Ingredients in metabolic supplements are designed to help regulate blood sugar, boost the immune system, and strengthen tissues. These can include chromium, magnesium, vitamin E and herbs.
Many horse owners struggle with weak, brittle hooves that chip, crack and lose shoes. If hoof quality is due to a dietary deficiency, a supplement may help make a noticeable improvement. Since the hoof category of supplements is one of the largest in the horse world, ingredients vary dramatically.
Some of the most common are biotin, lysine, methionine, threonine, zinc, copper, cobalt, MSM, and omega 3 and 6 fatty acids. It takes nearly a year after the supplement is started for the foot to grow out completely, so be patient when waiting for results.
If you have a senior horse, or one that is prone to colicking or other gastrointestinal disturbances, a digestive-support supplement might be right for him.
These typically include prebiotics (live, beneficial bacteria that live in the gut), probiotics (yeast or oligosaccharides), and digestive enzymes.
Horses under stress (a heavy work or competition schedule) may be more susceptible to disease or damage from free radicals.
Look for ingredients such as vitamin C, vitamin E, selenium, antioxidants, grapeseed extract, bioflavonoids and herbs.
Skin and Coat
Fatty acids from oils and other high-fat sources help promote skin health and a shiny coat.
Coat supplements can contain flaxseed, rice bran and fish oil as sources of omega 3 and omega 6 fatty acids.
If your horse is in heavy exercise, particularly if you live in a hot and/or humid climate, he may benefit from electrolyte supplementation. Unlike regular salt, electrolytes are designed to replace the minerals in the proportions lost in a horse’s sweat.
Electrolytes can be combined with feed, fed as an oral paste, or dissolved in water. Always make sure your horse has plenty of plain water to hydrate himself if you use electrolytes.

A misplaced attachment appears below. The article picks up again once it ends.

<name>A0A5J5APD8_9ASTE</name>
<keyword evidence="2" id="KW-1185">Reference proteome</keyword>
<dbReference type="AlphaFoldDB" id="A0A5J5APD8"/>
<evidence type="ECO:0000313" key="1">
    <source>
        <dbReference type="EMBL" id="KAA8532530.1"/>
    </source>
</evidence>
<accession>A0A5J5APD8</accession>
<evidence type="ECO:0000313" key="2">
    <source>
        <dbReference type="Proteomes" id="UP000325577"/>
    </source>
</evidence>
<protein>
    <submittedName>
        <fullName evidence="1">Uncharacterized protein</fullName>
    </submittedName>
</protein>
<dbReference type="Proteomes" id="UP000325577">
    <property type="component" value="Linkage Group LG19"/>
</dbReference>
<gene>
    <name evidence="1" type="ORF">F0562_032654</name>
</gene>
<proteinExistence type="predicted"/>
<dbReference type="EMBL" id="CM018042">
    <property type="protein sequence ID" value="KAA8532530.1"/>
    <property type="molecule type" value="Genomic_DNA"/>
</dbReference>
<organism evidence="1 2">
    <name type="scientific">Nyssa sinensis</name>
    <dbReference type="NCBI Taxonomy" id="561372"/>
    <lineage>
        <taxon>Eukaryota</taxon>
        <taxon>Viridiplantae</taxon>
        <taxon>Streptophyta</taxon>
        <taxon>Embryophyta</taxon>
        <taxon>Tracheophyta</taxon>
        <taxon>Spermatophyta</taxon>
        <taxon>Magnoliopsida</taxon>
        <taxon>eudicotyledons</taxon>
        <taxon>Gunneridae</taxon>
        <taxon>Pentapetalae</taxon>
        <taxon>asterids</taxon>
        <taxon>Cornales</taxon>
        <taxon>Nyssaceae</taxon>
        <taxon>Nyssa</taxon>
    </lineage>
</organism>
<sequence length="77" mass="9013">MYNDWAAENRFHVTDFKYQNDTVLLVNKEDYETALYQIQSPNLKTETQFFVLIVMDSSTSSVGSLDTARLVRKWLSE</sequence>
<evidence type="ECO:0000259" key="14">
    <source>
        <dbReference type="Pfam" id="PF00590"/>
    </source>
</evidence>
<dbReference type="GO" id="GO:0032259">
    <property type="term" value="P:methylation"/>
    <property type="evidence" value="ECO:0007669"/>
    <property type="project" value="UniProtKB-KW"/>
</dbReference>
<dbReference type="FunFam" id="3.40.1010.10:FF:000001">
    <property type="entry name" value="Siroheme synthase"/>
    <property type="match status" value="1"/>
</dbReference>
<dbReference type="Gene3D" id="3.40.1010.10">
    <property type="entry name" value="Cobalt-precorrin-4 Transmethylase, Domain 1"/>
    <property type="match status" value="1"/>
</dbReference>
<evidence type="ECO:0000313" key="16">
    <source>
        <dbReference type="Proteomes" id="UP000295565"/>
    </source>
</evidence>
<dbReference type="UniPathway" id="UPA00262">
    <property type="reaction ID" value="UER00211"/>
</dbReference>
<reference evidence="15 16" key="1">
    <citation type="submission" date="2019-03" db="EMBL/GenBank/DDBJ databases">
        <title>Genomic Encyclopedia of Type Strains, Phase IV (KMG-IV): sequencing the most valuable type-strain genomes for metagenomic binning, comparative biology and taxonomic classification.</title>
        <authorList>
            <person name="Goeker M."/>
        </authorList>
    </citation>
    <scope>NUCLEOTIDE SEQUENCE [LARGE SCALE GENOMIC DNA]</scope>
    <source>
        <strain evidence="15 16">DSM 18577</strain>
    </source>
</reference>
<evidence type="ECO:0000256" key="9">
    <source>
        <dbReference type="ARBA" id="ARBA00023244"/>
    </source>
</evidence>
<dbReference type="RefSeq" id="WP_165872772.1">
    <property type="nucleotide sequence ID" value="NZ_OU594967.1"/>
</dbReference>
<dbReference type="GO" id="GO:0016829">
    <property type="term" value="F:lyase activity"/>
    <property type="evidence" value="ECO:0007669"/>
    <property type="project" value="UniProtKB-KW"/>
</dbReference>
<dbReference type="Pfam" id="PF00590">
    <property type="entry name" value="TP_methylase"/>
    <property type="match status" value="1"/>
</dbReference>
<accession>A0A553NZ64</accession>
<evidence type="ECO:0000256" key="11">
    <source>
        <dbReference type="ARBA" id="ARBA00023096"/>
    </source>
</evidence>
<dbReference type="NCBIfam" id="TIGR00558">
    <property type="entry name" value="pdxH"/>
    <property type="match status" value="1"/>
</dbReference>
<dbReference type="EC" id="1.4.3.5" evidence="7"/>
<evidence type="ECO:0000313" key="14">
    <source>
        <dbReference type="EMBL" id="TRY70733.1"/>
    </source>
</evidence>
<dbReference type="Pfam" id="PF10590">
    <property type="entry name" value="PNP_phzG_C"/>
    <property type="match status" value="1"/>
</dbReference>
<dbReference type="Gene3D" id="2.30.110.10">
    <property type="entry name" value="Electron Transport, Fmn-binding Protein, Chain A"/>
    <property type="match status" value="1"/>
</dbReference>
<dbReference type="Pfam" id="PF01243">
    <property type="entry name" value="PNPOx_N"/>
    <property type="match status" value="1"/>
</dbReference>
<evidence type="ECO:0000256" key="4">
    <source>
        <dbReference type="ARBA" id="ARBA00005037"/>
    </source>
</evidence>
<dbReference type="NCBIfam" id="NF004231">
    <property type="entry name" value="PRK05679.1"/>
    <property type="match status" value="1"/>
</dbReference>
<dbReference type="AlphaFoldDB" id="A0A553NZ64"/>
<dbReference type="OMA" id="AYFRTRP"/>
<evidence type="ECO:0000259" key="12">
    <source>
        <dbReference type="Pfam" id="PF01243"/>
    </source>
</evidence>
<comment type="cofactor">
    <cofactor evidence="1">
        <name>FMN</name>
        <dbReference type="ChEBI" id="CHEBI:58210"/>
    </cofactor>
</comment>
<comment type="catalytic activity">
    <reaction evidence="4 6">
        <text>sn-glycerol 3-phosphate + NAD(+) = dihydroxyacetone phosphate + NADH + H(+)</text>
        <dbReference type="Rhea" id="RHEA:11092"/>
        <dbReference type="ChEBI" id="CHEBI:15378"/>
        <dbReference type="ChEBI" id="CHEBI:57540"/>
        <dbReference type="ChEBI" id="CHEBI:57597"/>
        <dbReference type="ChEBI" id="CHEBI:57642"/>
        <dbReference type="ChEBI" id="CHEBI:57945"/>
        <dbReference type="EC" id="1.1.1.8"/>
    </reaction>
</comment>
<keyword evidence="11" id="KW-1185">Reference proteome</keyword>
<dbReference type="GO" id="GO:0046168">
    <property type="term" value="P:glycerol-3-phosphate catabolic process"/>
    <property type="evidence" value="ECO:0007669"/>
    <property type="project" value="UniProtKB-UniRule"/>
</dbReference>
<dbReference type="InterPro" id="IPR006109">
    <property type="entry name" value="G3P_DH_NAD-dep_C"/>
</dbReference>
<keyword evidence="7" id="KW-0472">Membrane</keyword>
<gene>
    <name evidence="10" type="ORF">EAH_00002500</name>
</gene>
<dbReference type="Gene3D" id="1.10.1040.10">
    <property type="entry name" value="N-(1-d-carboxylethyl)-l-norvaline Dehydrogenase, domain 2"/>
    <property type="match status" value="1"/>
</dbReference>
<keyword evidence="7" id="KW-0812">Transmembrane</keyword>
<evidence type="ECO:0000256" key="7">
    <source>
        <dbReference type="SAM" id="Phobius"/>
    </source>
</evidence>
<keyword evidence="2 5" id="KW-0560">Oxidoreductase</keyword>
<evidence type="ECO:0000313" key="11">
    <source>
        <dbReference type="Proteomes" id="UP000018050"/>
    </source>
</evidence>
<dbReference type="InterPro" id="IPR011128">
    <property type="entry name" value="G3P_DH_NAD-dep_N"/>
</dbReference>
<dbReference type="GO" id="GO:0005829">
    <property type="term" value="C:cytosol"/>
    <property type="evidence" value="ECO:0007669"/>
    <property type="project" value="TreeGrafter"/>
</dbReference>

For horses that are extremely nervous, spooky or tense, a calming supplement may be helpful.
These often contain ingredients that target the nervous system and/or herbal remedies. Ingredients can include vitamin B1, magnesium, L-tryptophan, valerian, chamomile and hops.
Senior horses can have a variety of health concerns, including joint support, immune health, losing weight and colic, so senior supplements are usually an all-in-one formulation with multiple ingredients.
Check labels to compare ingredients to make sure you choose one that addresses your particular senior’s concerns without overlapping anything else you’re already giving him.
Always feed supplements from a reputable manufacturer, such as those that have applied for the seal of approval from the National Animal Supplement Council (NASC). This symbol provides quality assurance that your horse will be getting the active ingredients specified on the label.
Be sure to check with your show association for prohibited substances, as sometimes even herbal formulas can show up as a positive test that will disqualify you from competition.
Before diving headlong into a complex routine of supplements, consult with your vet to make sure you’re on the right track.
Managing Editor HOLLY CACCAMISE has an M.S. in animal science with a specialization in equine nutrition and exercise physiology.
This article originally appeared in the October 2017 issue of Horse Illustrated magazine. Click here to subscribe!